Renewable fuels offer economic, environmental and national security benefits simultaneously

Why Watertown, SD Drivers Pay 60 cents per gallon less fill their gas tanks than us? Because 30% of their fuel is ethanol.

When Russian President Vladimir Putin sent tanks to Ukraine, President Biden acknowledged that American drivers were going to feel pain at the pumps, given Russia’s role as one of the biggest oil producers. in the world. But its measures so far to reduce that pain, including a temporary waiver to allow higher blends of ethanol fuel blends at lower cost, have not gone far enough.

So what else can be done to reduce the $5 gas shock? As a first step, President Biden could direct the Environmental Protection Agency (EPA) to allow the use of higher levels of renewable fuels, replacing a greater share of petroleum gasoline with fuels. high octane, low carbon, cleaner and cheaper such as E25 (25 percent ethanol per gallon). Encouraging the use of American-made ethanol in mid-tier blends provides an immediate solution that simultaneously delivers economic, environmental and national security advantages. Congress could also help by passing the Next Generation Fuels Act, HR 5089a bipartisan bill that would improve the quality of transportation fuels and encourage automotive technologies that simultaneously reduce greenhouse gas (GHG) emissions and increase fuel economy.

Let’s take a closer look at these benefits. First, financial relief for consumers: At the wholesale level, a standard E10 mixture now costs 15 to 20 cents per gallon less that pure essence. With this price advantage in today’s market, allowing drivers to use higher level blends would reduce their prices by up to 60 cents per gallon. This is what is happening in Watertown today.

Second, American economic and national security would be enhanced by reducing our oil consumption. The price of oil is set in world markets, which makes the United States vulnerable to the whims of the leaders of the nations that supply the oil, as Putin has demonstrated. Increasing our fuel supplies with locally produced biofuels will reduce our vulnerability to these hazards, lower global oil prices and better safeguard our national security.

Third, the environmental benefits of ethanol include a reduction greenhouse gas emissions – 20-50% compared to regular gasoline – results verified in recent studies by Harvard, USDA and the Department of Energy Argonne National Laboratory. The importance of these benefits is underscored by the recent report of the United Nations Intergovernmental Panel on Climate Change (IPCC), warning that the world is heading towards a level of global warming which, in a few years, will have irreversible effects if nothing is done.

Fourth, increasing the ethanol content of gasoline would improve air quality and public health by reduce the release of hazardous ultrafine particles. The most common engines in new cars today, using gasoline direct injection technology, produce more, not less, of these ultrafine particles. The effect on residents of densely populated urban areas – especially pregnant women and small children – is such that harmful like that of airborne lead. Using higher-level ethanol blends would reduce the emission of these tiny particles, while increasing vehicle efficiency and fuel economy.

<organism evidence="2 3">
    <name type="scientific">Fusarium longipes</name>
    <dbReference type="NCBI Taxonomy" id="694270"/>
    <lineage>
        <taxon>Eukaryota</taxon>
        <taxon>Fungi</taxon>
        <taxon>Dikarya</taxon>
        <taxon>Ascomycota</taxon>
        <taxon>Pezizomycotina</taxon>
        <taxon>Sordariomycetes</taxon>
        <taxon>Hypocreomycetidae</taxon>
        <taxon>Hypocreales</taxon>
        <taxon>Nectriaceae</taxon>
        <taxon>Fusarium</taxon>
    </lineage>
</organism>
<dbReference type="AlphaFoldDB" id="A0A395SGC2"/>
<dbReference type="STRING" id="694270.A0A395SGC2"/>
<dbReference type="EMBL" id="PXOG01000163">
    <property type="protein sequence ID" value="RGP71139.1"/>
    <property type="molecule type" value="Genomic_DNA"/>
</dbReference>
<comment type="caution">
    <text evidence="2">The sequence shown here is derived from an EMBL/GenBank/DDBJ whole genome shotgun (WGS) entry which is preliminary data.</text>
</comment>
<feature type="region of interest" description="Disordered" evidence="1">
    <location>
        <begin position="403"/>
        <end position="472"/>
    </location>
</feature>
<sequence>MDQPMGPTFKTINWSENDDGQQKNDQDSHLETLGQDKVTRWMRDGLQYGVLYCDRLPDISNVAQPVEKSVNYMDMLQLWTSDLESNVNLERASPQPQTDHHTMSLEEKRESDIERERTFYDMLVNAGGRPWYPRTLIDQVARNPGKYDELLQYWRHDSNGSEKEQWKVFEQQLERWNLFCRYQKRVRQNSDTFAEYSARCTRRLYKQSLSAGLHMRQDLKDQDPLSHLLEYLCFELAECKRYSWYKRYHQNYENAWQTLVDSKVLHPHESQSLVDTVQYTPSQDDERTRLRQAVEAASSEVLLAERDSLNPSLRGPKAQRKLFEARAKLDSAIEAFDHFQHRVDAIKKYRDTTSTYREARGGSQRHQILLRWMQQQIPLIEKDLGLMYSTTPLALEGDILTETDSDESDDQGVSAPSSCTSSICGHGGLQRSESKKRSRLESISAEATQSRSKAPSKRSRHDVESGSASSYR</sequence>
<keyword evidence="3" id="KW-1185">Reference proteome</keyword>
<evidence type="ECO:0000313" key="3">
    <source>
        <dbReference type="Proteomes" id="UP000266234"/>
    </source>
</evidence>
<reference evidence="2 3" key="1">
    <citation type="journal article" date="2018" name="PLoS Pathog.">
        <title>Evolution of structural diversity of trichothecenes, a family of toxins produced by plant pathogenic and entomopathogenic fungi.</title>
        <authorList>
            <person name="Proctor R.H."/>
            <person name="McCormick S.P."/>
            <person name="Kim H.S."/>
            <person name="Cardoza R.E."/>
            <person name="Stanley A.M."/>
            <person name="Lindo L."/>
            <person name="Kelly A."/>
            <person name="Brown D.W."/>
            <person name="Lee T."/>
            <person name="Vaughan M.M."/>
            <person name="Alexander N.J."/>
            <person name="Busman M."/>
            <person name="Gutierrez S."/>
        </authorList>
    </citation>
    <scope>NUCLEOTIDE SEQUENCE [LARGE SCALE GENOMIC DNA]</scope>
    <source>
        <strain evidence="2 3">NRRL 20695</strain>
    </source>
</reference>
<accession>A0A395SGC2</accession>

Most of us have known since kindergarten about the role of the American farmer in providing the food we eat and the materials we use to make our clothes and other products. Agriculture’s role as a clean energy source was also recognized by Congress when it approved a 25×25 renewable energy target in the Energy Independence and Security Act of 2007: by 2025, US farms, forests and ranches will provide 25% of total energy. consumed in the United States, while continuing to produce food, feed and fiber. Among the main pathways to achieve this goal are enabling policies and public investment in cheaper, cleaner-burning biofuels.

Biofuels like ethanol offer a win-win-win-win solution to the pain now being felt at the pump. We urge the President and the EPA to immediately unlock this multi-benefit solution path.

Reid Detchon is Senior Advisor for Climate Solutions at the United Nations Foundation. He previously served as the Foundation’s Vice President for Energy and Climate Strategy and Executive Director of the Energy Future Coalition. He also served as Principal Deputy Assistant Secretary for Conservation and Renewable Energy at the US Department of Energy.

bart Ruth is a corn and soybean farmer from Nebraska and a board member of Solutions from the Land, a local organization that explores integrated land management solutions to help achieve goals of food security, economic development, climate change and biodiversity conservation. He is also co-chair of the 25x’25 Alliance, a farmer-led renewable energy advocacy group. He is a past president of the American Soybean Association.

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